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How to Raise a Child with Good Manners

Good manners are behaviors exhibited to show respect. Parents can teach kids good manners with these tips.

Good manners are behaviors exhibited to show respect. As new parents, there are milestones that you actively work on with your kids, so you know they are physically developing correctly. Some of these include their first smile, rolling over, grabbing, hugging, eating their first solid food, sitting up, crawling, pulling up, and walking. 

If you want to raise a child with good manners, you can approach it much like you would physical milestones. Make a list of the good manners you want your kids to learn, set an appropriate timetable for these developments, and then actively work with your children to help them reach these goals.  

If your relationship allows, discuss these manners with your co-parent, so you can both actively participate in teaching your children. Consistency between homes will help your children learn good manners more quickly and effectively.


Consider the stages of moral growth for teaching manners 

Just like there are stages of physical growth for kids, there are stages of moral growth. These stages can help you set expectations for the type of manners appropriate to teach your children and at which age. Dr. Sears, a well-known author of dozens of best-selling books on parenting, describes the five stage of moral growth of children as follows: 

Stage 1 – Infancy 

An infant cannot moralize, too early to start teaching manners. 

Stage 2 – Toddlerhood 

Toddlers can’t judge right or wrong yet. They are directed by what others tell them to do. 

Stage 3 – Preschool (3-7 years of age) 

Preschool children start to understand values and manners. They understand how their actions affect others and how actions have consequences. 

Stage 4 – School-age (7 to 10 years of age) 

School-age children have a strong sense of fairness, understand the necessity of rules and manners, and want to participate in making rules. 

Stage 5 – Pre-teens and teens 

Pre-teens and teens are capable of abstract reasoning. They start making decisions based on the manners and values that make the most sense for themselves and society.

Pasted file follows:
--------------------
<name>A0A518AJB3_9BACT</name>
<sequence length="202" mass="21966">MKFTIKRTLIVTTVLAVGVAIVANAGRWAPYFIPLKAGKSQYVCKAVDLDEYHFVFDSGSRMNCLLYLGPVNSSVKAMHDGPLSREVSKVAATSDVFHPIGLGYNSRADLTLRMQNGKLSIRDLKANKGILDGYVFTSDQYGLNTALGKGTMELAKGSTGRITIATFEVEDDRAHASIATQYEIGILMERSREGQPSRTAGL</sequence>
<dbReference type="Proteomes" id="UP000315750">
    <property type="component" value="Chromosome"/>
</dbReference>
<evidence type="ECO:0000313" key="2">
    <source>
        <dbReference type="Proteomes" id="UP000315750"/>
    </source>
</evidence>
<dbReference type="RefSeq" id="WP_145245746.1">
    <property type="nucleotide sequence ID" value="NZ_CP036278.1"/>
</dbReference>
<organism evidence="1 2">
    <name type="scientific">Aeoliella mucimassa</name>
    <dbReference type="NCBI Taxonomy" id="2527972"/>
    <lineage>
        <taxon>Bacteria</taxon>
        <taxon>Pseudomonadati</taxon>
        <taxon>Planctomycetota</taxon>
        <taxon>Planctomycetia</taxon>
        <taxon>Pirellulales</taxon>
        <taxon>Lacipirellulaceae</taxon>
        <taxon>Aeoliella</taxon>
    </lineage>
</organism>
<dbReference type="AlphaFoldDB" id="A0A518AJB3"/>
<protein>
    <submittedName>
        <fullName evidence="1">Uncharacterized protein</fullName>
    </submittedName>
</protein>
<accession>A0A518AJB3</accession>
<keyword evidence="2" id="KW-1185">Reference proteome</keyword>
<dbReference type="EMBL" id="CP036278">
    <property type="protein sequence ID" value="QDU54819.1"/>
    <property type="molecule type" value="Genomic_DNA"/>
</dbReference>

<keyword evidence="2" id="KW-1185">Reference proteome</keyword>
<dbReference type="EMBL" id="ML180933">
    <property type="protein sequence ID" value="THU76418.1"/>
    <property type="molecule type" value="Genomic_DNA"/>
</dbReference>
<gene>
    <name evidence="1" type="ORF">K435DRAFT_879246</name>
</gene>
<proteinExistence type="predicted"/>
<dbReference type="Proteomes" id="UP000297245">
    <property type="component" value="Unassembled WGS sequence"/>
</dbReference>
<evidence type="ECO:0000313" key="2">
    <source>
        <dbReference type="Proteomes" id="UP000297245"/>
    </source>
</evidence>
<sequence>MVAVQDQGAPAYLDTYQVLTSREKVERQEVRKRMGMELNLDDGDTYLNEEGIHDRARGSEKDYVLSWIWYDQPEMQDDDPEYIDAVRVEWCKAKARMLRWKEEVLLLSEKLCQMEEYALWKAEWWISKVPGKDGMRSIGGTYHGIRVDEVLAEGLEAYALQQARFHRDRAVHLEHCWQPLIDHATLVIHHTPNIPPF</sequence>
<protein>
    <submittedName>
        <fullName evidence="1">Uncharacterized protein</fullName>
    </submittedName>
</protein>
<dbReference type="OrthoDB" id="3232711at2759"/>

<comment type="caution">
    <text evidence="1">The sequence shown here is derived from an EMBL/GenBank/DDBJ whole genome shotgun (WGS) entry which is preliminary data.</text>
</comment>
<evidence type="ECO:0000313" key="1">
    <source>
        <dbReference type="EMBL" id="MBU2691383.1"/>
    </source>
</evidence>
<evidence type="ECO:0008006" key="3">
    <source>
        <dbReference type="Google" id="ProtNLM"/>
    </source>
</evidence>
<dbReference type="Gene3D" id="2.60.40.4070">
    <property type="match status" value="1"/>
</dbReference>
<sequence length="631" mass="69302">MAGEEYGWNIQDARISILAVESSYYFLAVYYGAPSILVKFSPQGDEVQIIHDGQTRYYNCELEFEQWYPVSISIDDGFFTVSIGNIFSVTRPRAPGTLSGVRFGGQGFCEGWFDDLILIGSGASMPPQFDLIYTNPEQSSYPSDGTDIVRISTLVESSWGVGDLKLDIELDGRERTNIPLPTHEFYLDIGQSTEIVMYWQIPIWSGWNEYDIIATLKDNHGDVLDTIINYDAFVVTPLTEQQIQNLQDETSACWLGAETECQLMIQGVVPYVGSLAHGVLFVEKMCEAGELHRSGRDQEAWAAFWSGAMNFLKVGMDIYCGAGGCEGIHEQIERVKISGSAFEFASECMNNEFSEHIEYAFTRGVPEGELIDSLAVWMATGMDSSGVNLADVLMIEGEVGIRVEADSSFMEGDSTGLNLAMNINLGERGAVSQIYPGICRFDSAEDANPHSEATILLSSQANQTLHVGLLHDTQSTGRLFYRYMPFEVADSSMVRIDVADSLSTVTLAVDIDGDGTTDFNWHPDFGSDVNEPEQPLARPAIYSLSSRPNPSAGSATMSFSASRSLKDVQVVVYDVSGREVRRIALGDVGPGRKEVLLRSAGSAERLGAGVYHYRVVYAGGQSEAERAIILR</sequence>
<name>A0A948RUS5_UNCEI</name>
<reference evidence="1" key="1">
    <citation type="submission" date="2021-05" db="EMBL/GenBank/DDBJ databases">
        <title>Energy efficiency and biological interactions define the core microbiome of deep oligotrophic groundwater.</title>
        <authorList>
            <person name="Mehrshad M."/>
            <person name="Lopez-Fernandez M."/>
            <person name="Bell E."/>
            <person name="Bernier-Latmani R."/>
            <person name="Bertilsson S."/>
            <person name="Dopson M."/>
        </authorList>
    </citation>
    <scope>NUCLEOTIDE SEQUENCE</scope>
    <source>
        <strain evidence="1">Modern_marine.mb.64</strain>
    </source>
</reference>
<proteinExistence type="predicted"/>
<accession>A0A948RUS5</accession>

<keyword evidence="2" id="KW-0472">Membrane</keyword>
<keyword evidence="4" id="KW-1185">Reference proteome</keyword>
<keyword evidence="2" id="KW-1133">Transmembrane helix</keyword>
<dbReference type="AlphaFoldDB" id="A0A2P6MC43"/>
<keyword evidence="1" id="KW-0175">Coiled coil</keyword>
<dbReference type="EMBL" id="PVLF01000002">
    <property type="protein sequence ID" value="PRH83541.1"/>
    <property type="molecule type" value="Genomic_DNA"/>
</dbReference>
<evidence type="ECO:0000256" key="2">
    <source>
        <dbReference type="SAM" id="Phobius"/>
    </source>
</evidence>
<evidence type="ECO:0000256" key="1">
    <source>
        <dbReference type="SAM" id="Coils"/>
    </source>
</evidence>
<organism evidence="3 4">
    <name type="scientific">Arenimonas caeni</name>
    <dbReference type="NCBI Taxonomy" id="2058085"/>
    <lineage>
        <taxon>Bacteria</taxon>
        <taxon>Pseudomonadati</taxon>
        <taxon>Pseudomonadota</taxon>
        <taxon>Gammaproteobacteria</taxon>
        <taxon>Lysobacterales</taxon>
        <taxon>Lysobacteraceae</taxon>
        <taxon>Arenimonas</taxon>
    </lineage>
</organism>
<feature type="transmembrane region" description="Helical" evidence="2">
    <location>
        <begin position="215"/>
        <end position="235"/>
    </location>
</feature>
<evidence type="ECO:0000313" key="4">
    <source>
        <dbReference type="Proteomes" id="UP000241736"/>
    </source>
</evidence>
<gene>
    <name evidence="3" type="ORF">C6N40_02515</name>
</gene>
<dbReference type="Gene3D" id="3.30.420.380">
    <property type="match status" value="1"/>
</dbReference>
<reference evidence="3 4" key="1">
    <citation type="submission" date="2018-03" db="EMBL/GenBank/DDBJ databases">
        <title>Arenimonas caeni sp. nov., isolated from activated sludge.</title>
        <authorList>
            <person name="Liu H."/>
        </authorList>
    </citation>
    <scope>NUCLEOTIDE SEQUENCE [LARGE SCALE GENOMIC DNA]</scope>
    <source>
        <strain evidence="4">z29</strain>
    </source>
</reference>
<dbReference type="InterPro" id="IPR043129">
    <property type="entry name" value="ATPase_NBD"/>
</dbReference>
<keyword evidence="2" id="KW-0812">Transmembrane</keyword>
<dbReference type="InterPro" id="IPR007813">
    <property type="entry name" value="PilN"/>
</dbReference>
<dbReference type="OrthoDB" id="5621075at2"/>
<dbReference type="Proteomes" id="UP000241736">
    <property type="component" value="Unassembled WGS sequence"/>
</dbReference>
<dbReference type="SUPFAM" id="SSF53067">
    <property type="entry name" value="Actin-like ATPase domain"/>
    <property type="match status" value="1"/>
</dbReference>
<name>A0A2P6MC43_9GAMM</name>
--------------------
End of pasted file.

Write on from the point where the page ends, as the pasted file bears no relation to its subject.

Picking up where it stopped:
Manner milestones by age

Once you understand what kids are mentally and emotionally capable of learning at each stage of life, you can set appropriate milestones for your children to learn manners that are most important to you and your co-parent.  


While toddlers can’t yet judge right or wrong or understand cause and effect, they can imitate what we say and do. Once your child becomes a toddler, you can start introducing polite language like please, thank you, I’m sorry, excuse me, sir, or ma’am. You can also show toddlers the importance of a positive attitude by delivering directions to your child with a smile and polite language. 


Once children start to understand that actions have consequences, you can begin the process of teaching manners that show respect for others. Some appropriate manners to start introducing to kids at this age include:  

  • How to take turns
  • The concept of sharing 
  • Polite greetings such as hello and goodbye 
  • Covering your mouth when you cough or sneeze 
  • Not talking with your mouth full 
  • Asking someone to pass something at the table rather than reaching over them 


School-age children are ready to take on larger challenges related to respect and gratitude. You and your co-parent can start teaching your children to thank other adults, such as their friends’ parents, for having them over or inviting them to a meal. This is an appropriate age to teach your children to look people in the eye when speaking to them and answer their questions politely. You can also show your kids how to introduce themselves when they meet a new person, teach them to address others by name, and instill the importance of respecting the belongings and privacy of others.  

Teen years 

When your child enters their teenage years, you and your co-parent must continue modeling good behavior and reinforcing the basics of what you expect. Additionally, you should take advantage of opportunities to get your teen out of their comfort zone and into the community. Volunteer opportunities are a great way for your teen to gain perspective and continue to learn empathy towards others.


Good manners are part of the foundation of building healthy relationships

At any stage, modeling good manners for your children, including how you and your co-parent treat one another, can help instill these behaviors in them. Learn more about teaching by example in our article, Acts of Kindness for Kids.

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